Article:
You have to get used to the labels for the machines you are connecting while using the iTwin. They change depending upon how you are interacting with them. The local computer is any computer you can punch the keys on, and the remote computer is the one with the other half of the iTwin. So, any computer can have either of the labels, just depending upon whether you are touching it, or not.
Keep in mind too that whenever you want to work with a file on the remote computer it will need to be downloaded to your local computer, and that may limit the types and sizes of files you work with. The company specifies a connection speed of at least 1Mbps. The good news is that data transfers are unlimited and not subject to caps or allowances. The iTwin halves also manage data transfers through Internet traffic disruptions, resuming transfers when traffic is restored. Neither half of he device stores any data other than what’s is needed for authentication and encryption.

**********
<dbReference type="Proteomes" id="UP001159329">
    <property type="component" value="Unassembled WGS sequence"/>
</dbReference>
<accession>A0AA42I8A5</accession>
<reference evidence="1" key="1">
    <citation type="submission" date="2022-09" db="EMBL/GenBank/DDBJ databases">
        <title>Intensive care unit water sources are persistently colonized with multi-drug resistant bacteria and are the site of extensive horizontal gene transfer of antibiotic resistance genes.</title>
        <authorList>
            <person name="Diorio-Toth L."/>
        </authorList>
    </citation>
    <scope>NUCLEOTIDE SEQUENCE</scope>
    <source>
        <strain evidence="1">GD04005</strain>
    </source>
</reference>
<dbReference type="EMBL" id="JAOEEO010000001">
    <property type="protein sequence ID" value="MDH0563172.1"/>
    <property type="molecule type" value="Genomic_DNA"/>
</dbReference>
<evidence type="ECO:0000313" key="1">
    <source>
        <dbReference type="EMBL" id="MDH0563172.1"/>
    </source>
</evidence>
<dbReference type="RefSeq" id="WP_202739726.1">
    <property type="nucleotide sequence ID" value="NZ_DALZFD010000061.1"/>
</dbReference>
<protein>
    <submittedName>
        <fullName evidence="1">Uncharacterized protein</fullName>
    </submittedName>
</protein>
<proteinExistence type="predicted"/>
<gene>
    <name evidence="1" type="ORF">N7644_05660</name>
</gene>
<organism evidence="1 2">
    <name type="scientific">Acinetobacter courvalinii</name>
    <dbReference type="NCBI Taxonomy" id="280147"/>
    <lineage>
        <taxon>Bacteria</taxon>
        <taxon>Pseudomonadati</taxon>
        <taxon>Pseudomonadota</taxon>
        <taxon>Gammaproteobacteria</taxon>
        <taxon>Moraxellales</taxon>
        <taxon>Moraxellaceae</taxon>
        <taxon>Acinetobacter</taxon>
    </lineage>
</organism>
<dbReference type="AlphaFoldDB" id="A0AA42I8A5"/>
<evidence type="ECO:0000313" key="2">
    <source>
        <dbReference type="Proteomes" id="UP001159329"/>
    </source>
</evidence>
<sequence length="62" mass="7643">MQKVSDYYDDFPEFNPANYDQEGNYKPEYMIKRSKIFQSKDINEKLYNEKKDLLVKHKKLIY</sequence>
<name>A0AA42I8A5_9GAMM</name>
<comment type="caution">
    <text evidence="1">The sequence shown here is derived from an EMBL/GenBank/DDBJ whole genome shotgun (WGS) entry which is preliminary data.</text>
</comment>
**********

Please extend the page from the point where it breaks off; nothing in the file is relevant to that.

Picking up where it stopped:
The biggest limitation to the iTwin is that you have to have the remote computer on all the time. So if you’re traveling and gone for a few days you’ll have to leave that desktop whirring away at home or at the office so you can interact with it. For me that’s a big issue because it just seems like a huge waste of energy. But, for short meetings around town or to collaborate and share with someone on my team over the course of a few hours, it’s not such a big deal.
Something a bit quirky happened with iTwin running on my Snow Leopard machine. After I plugged it in and it validated and connected to the remote computer the “Icon preview,” and the “Show preview columns” in Finder are disabled. I had to turn them on again by checking the boxes under Finder’s View, Show View Options menu. I see why it happens because if it didn’t, every remote file would have to be downloaded to the local computer so the preview could be rendered. But, I rely on Preview a lot and having to keep going back and turning it on is a time waster.